Publication of travel ‘green list’ delayed as tensions grow within coalition

Parties divided over publication of list of countries while advising public not to travel

Government sources  confirmed the green list would be reduced to a “very limited” number of countries when it is finalised at a Cabinet meeting on Tuesday. File photograph: Getty

Government sources confirmed the green list would be reduced to a “very limited” number of countries when it is finalised at a Cabinet meeting on Tuesday. File photograph: Getty

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Tensions have grown between the three coalition parties over the publication of a “green list” of countries deemed as safe to travel to during the Covid-19 pandemic.

Government sources last night confirmed that the list would be reduced to a “very limited” number of countries when it is finalised at a Cabinet meeting on Tuesday.

An announcement had been due to be made today but was deferred for 24 hours once it became known that Taoiseach Micheál Martin was not expected to return from an EU summit in Brussels until this evening.

Mr Martin will not have to undergo quarantine upon his arrival in Dublin as Government Ministers are exempt from the rule, though he is required to take a Covid-19 test when leaving Ireland and on his return.

The status of the green list has been downgraded following differences between Fine Gael Ministers and their Fianna Fáil and Green colleagues about the advisability of publishing the list when coronavirus infections are increasing in Ireland and other European countries. People arriving from the countries included will not face a requirement for a 14-day quarantine period.

Some Ministers pointed to a contradiction with the public being advised against non-essential travel to prevent Covid-19 cases being imported, yet the Government was still publishing a list of countries not subject to the quarantine rule.

The State’s National Public Health Emergency Team (NPHET) has advised people not to take unnecessary travel overseas and to holiday at home this summer. The issue dominated discussions at last Wednesday’s Cabinet meeting, with Fianna Fáil and Green Ministers expressing concern about whether its publication was appropriate at this time.

One Minister said the list was “seen very much as a legacy” of the last Fine Gael government. “Neither of our parties feel all that comfortable with it given the less positive outlook we are now faced with,” said the source.

Taoiseach Micheál Martin will not have to undergo quarantine upon his arrival back from the European Union summit in Brussels. Photograph: Brian Lawless/PA Wire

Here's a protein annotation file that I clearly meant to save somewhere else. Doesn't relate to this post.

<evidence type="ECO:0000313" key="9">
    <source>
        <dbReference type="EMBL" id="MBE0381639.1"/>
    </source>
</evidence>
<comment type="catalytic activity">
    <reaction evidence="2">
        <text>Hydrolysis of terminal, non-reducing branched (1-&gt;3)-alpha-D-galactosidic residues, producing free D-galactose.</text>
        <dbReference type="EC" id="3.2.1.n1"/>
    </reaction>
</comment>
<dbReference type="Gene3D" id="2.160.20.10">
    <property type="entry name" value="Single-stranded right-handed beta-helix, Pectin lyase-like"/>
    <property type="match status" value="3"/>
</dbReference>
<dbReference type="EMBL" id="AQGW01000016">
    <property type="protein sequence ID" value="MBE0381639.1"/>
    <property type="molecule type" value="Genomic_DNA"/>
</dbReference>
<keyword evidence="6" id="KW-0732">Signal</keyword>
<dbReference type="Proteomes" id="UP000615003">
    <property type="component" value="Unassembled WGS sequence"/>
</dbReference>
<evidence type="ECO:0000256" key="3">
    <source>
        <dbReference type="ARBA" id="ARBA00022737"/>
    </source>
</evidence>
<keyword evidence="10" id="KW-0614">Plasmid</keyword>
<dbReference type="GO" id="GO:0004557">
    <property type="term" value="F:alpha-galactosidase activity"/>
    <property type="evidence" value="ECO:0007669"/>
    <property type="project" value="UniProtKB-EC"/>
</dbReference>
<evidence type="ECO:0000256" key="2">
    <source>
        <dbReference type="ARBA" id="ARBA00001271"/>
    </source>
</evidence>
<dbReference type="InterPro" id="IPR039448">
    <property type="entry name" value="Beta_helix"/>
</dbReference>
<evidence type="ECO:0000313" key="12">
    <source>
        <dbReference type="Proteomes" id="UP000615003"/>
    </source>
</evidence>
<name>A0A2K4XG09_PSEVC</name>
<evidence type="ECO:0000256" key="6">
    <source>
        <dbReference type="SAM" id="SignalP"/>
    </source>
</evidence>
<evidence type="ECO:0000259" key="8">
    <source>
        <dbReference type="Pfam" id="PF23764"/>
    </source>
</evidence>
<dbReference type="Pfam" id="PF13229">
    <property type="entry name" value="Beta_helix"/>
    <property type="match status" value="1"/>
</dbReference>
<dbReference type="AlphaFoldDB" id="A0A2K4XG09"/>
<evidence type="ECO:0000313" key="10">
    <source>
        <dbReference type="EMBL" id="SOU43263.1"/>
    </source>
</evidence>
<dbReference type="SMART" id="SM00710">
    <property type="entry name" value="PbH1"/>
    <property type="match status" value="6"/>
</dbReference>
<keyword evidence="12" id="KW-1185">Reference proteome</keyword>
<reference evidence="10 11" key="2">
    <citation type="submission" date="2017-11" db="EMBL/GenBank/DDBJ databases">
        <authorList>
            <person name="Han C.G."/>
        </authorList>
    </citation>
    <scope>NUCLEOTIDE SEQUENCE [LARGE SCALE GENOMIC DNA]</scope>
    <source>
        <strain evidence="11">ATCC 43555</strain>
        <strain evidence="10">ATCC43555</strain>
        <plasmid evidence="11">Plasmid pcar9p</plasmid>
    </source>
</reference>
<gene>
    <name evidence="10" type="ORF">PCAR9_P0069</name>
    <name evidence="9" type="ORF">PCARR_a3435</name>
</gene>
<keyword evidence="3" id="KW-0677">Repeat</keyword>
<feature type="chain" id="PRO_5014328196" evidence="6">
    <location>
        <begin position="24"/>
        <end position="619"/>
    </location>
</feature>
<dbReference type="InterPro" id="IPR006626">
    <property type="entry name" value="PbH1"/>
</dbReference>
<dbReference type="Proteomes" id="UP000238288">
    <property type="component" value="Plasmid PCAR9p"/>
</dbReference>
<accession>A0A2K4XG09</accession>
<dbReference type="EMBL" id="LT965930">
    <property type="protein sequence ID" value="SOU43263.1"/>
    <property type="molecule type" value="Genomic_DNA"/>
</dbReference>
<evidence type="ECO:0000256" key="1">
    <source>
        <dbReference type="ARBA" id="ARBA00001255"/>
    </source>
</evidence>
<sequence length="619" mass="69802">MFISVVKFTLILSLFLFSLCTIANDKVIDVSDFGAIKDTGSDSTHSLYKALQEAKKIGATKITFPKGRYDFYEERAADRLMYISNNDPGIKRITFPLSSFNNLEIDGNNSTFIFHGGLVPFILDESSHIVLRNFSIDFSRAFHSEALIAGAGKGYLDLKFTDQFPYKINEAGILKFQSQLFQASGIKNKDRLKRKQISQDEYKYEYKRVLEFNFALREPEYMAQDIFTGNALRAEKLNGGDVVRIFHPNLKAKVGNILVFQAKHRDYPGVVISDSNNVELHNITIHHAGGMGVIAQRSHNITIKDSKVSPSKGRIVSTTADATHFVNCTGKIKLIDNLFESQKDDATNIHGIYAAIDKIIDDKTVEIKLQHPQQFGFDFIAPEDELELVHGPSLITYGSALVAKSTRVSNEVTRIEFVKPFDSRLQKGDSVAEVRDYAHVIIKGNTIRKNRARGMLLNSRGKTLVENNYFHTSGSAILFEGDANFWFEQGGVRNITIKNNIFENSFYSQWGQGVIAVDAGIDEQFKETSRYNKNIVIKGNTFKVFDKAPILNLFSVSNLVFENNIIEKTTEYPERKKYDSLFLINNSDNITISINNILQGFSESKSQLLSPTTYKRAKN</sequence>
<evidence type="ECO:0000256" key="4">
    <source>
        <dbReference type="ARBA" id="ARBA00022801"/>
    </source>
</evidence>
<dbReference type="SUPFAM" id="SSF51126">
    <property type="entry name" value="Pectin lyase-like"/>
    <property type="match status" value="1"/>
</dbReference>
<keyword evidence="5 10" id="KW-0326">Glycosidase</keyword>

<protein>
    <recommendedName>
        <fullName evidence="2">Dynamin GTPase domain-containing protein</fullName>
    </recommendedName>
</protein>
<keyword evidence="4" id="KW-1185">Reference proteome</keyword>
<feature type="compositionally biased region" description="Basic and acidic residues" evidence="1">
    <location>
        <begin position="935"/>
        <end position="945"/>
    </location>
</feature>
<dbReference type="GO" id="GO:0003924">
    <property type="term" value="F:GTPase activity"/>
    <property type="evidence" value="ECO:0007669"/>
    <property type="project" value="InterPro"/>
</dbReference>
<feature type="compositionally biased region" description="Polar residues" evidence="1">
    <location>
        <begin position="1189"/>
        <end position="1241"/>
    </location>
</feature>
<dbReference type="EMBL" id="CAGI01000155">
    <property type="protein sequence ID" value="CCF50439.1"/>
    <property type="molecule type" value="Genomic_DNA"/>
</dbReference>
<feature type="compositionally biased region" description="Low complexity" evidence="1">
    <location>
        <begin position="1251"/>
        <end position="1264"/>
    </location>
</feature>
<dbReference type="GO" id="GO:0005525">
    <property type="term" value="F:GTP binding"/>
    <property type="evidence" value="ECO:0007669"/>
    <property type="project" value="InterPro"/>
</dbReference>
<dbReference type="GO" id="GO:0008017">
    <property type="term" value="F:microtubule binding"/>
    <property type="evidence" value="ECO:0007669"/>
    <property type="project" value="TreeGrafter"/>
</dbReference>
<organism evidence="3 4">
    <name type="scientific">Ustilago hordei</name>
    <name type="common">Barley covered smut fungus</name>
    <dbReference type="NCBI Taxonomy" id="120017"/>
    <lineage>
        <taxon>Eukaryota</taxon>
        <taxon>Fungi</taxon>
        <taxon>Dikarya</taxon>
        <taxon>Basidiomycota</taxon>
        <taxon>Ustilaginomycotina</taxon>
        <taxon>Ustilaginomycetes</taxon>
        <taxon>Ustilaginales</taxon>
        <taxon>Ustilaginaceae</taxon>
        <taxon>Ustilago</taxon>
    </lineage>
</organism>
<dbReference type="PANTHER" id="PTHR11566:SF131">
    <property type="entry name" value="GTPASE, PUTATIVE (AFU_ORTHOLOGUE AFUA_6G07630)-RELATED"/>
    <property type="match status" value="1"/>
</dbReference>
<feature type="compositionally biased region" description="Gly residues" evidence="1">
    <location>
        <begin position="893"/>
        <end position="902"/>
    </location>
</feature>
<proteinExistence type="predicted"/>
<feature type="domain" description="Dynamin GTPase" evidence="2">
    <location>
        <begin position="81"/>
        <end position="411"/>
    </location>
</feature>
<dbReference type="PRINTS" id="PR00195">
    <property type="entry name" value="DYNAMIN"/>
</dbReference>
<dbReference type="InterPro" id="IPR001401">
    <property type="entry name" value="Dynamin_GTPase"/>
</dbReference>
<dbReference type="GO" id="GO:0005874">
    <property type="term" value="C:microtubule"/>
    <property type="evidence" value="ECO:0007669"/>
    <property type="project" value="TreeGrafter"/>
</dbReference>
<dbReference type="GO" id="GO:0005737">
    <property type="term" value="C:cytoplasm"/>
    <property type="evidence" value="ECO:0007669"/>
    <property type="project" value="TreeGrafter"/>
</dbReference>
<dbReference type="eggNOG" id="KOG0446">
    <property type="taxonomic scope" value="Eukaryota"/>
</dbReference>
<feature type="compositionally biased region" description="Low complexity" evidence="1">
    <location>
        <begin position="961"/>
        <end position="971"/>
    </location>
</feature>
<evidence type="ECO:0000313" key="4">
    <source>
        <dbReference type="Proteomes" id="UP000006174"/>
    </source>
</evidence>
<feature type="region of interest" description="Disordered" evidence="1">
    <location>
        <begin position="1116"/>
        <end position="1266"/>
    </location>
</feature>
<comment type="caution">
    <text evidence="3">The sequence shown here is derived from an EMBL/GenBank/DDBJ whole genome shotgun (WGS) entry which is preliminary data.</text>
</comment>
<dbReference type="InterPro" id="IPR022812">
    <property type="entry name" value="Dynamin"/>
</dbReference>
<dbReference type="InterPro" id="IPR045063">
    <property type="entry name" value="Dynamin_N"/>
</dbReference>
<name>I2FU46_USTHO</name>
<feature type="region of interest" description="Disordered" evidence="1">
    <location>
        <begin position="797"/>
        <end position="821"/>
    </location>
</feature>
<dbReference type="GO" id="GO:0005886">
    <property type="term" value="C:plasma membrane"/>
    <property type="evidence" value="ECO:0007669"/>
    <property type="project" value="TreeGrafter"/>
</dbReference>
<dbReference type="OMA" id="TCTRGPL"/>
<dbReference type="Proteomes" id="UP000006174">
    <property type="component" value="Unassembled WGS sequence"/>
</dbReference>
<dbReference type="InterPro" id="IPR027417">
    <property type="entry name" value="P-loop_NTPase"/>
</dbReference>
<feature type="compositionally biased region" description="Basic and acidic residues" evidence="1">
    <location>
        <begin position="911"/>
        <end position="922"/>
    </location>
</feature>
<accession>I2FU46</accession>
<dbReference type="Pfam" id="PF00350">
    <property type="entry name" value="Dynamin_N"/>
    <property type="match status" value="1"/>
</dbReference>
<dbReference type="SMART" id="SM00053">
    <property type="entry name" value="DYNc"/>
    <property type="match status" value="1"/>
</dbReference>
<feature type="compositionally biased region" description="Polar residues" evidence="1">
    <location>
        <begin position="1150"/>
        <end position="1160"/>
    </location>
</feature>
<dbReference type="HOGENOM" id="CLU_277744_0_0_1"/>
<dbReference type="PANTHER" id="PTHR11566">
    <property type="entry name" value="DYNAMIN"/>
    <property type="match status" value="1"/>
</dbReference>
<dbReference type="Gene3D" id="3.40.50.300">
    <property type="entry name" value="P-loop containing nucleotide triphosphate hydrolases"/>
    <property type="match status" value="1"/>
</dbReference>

Taoiseach Micheál Martin will not have to undergo quarantine upon his arrival back from the European Union summit in Brussels. Photograph: Brian Lawless/PA Wire

“We are in a situation where we are getting resistance from Irish people to domestic visitors arriving at their doorstep, let alone about visitors from abroad. In light of that, Fianna Fáil and the Greens have looked for a cautious approach.”

Fine Gael insisted there was no divergence with the other Government parties. A spokesman for the party said the list would be based on the latest medical advice. “There are very clear criteria for travelling abroad. The decision will be based on whatever the data will be at the end of the day,” he said.

The list is expected to feature fewer than 20 countries and will not include popular destinations for Irish tourists such as the United States, Britain, France, Spain or Portugal.

Irish Travel Agents Association chief executive Pat Dawson said the list was “meaningless” as people would still not travel as insurance remained invalid under the non-essential travel guidance.He criticised the continued reliance on “celebrity doctors” when the latest cases show travel accounts for only a small number of new infections.

NPHET reported no new deaths from the virus yesterday, leaving the death toll at 1,753. Ten new Covid-19 infections were reported, bringing total known cases to 25,760.

Early findings from blood tests taken from more than 2,000 people in Dublin and Sligo in a Health Service Executive study over the past month indicate that the vast majority of the Irish public are still vulnerable to catching Covid-19.

Sample testing for antibodies against the disease in healthy people shows that less than 5 per cent of the population has been exposed to the disease, far short of building any herd immunity against future infection.

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